It is has been an eye-opening experience to interact with Bob over the years in his short trips to Southern Africa.
Bob has been around the work we do at the eThekwini Municipality’s INK Area-based Management and Urban Renewal Programme as a friend, a co-learner, a coach and consultant. Through his multifaceted roles and relationships, he has helped us to navigate our landscape and made us feel that is in fact okay to have questions and not have all the answers.
Our practice is deeply embedded in co-creating with communities be they not-for profit community organisations, local business, Councillors and other government departments. Bob has been precise in identifying the need for internal practices and rhythms which provide a foundation to take our work to the next level. He has made these suggestions without prescribing, but rather encouraging us to find our own answers.
We have been honoured by his sharing of the Berkana experiences through insightful presentations and the depth of Bob’s view as a community development worker. The community of Inanda Ntuzuma and Kwa Mashu is now richer through his thoughtful, dynamic and easy manner in which he made the development practice easily understood by both ordinary people and professionals.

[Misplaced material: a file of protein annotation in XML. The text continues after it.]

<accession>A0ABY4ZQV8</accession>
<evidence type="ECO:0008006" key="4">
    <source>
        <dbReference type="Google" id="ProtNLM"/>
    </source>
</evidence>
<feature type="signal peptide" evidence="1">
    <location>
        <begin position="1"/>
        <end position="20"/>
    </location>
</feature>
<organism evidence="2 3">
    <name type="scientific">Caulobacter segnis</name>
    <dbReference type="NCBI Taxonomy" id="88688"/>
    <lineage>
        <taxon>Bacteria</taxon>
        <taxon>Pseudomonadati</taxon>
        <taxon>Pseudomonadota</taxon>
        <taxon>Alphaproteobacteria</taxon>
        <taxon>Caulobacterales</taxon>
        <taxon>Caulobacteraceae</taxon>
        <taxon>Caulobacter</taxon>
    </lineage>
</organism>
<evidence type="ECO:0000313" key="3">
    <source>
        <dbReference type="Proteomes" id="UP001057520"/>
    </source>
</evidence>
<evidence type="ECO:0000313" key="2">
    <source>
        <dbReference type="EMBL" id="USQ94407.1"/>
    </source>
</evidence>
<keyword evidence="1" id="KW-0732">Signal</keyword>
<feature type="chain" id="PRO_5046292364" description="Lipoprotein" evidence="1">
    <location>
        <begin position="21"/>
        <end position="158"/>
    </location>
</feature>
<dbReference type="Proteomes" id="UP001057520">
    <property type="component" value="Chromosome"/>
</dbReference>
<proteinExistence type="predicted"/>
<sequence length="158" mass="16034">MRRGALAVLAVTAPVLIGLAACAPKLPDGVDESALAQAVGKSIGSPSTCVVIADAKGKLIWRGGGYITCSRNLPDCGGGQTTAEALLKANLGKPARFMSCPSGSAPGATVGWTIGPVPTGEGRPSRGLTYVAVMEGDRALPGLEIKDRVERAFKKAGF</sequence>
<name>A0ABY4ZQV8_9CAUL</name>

As a programme, we salute his tireless and continuous efforts to enable community to collectively create and hold a vision. Through Bob’s commitment to learning we are now able to appreciate the thread that connects various community learning centres in South East Asia, America, Africa and elsewhere.
Bob’s work has been overwhelmingly positive in the lives of many people he has met, and I hope he never stops giving in to what he has called `the energy of yes’.
Bob was tasked to do something quite difficult: to defuse long-held tensions and perceptions, to supplant old habits and to establish new ways of seeing, thinking and doing for a diverse roomful of 200 know-it-all strangers. And he had to do it in the space of seven hours. As the organizers and reputation-holders for this particular event, we found ourselves anxious but hopeful as the day began, and astounded and energized by the time it was over.
The secret to our success: The attendees, Bob, and two ten-foot sections of rope. You’ll have to ask Bob to explain how the rope helped to untie knots rather than create them.
According to the Tao Te Ching “A leader is best when people barely know he exists, when his work is done, his aim fulfilled, they will say: ‘we did it ourselves.’” That’s Bob’s approach in a nutshell.